PPP in the subject header stands for Public Private Partnerships. Gulzar has a terrific post on that, in the context of the privatisation of utilities and the railway network in the UK. A great summary.
He should link this to the post (another terrific one) on corporate ethics in India. What is the difference? May be, one is too sophisticated and one is not. But, does that matter to the outcomes?
He should also link this post to the NYT page link he had given in one of his ‘Weekend Reading Links’.
Now, let us get philosophical.
How do we solve this? If governments are captured, how do you expect the government to extricate itself out of it? It is now powerless. Ex-ante, it had. Now, it does not. It is captured.
The only way is to wait for change agents to come when a crisis presents itself. Over time, the change agents are captured too and we wait for newer change agents! It is an unending struggle between power and people.
Lot of permanent fodder for bloggers 🙂
Punarapi Jananam; Punarapi Maranam. Endless cycle.
(1) Differentiated banking – inefficient – one size – one umbrella – scale – exploitation – conflict of interest – opacity – management bandwidth – households hit – fat bonuses – trim banks – back to differentiated banking.
(2) Higher taxes cripple private incentives – lower taxes – system gamed – business concentration – capital income rises faster than labour income – raise taxes.
The lesson for policymakers and critics is that: solutions will keep coming back in cycles because contexts keep changing or keep going and coming around in circles.
So, there is no permanent pro-market; no permanent pro-government attitude; no permanent fixation on low taxes or high taxes. No permanent commitment to fiscal policy solutions or monetary policy solutions. No permanent commitment to re-distribution nor to economic growth.
That is a bit like Hinduism of yore. Everything goes. Contexts dictates the prescriptions just as occasions dictate the dress we choose from the wardrobe. Even Dharma was and is context-specific in Hinduism.
But, that is too demanding, even of intellectuals. A permanent state of abstraction or being unsettled is not easy to handle. Clear and ‘black or white’ demarcations appeal to our bounded rationality. We like things to be settled. ‘Happily ever after’ appeals to us for we do not like to revisit the stories and find that our heroes and heroines were back to a different set of griefs and challenges afterwards.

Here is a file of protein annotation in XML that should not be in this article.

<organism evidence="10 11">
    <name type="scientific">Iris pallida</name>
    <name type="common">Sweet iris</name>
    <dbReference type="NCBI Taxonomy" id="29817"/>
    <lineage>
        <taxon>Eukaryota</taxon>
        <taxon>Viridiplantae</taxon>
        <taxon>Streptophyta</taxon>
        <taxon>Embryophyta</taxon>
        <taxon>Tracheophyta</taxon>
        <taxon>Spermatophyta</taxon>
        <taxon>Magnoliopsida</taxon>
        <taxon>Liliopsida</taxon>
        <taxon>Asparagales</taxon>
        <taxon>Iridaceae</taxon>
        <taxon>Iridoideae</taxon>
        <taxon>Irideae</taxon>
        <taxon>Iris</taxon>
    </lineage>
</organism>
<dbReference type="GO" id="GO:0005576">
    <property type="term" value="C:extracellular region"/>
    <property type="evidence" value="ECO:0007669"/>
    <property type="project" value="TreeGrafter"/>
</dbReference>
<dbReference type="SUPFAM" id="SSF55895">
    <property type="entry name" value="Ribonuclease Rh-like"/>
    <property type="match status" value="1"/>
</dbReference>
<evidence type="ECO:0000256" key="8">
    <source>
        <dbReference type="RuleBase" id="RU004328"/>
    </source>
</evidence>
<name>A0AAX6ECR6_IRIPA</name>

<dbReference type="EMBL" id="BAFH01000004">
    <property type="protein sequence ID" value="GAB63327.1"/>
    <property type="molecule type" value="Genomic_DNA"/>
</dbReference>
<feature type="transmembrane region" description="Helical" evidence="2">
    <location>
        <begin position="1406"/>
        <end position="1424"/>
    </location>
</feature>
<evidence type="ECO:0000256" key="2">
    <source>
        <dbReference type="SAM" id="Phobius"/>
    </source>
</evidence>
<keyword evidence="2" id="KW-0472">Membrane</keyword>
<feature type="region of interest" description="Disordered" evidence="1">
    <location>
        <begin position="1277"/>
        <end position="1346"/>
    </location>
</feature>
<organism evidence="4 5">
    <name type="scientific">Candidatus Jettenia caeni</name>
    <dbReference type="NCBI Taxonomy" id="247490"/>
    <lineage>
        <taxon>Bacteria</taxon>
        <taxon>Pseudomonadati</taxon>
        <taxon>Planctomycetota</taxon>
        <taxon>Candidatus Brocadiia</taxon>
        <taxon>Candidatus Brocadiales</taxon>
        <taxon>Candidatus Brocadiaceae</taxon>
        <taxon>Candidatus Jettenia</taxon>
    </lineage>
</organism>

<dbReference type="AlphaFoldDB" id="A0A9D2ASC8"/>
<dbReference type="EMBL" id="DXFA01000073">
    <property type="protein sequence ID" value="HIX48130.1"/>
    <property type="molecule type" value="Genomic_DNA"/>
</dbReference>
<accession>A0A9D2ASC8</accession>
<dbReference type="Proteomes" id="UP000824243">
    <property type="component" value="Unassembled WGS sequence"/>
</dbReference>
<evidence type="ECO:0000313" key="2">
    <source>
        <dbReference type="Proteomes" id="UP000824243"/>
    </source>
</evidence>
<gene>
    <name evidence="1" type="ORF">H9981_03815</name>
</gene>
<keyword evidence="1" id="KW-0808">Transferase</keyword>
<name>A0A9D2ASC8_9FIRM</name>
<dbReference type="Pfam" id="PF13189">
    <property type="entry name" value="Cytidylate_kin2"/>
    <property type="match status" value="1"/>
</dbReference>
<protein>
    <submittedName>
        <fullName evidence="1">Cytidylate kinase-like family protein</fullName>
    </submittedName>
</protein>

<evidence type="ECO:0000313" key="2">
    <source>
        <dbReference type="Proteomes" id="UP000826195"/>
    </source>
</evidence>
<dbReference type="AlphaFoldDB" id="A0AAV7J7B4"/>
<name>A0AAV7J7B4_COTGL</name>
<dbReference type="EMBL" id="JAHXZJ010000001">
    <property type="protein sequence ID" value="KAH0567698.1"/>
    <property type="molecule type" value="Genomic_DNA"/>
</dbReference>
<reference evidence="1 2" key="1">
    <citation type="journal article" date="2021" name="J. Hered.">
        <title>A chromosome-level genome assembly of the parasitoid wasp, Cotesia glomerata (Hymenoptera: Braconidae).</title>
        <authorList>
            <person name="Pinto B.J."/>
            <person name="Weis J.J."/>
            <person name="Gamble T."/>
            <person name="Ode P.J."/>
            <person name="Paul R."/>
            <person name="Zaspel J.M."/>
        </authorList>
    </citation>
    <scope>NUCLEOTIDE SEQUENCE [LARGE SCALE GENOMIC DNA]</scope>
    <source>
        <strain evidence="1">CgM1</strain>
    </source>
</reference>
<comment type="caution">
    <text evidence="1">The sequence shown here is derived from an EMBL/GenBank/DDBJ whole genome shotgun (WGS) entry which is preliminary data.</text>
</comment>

So, we are going to live with religions and philosophies and economic and social dogmas that claim to be universal, permanent, absolute and all-weather prescriptions.
Once this path is fixed, the powerful know how and when to game the system. The rest of us will be happy for smaller mercies, miracles and good luck. Those who can blog, can keep blogging!
What can break this cycle? Some loud thinking here:
Without a spiritual outlook and detachment on the part of the rulers – they minimise the risk and incidence of capture – the cycle of capture and release and capture will be endless.
Some change agents come with their own agendas. For example, is Trump draining the swamp? I doubt because he has just received a certificate from Lloyd Blankfein of Goldman Sachs. That says it all.
Now, if and when he finally goes, after one term or two terms or whenever, the old elites will be back in the saddle – the elites who gave us financial de-regulation, Public-Private Partnerships, etc.
But, amidst all this, some good have happened. Millions of Chinese workers and their families have had better lives than they would have. Few millions of Indian software workers and their families benefited from globalisation. The Philippines and Mexico workers have benefited.
So, amidst the capture, let us count the small blessings because ‘WE (the World Economy) are like this only’.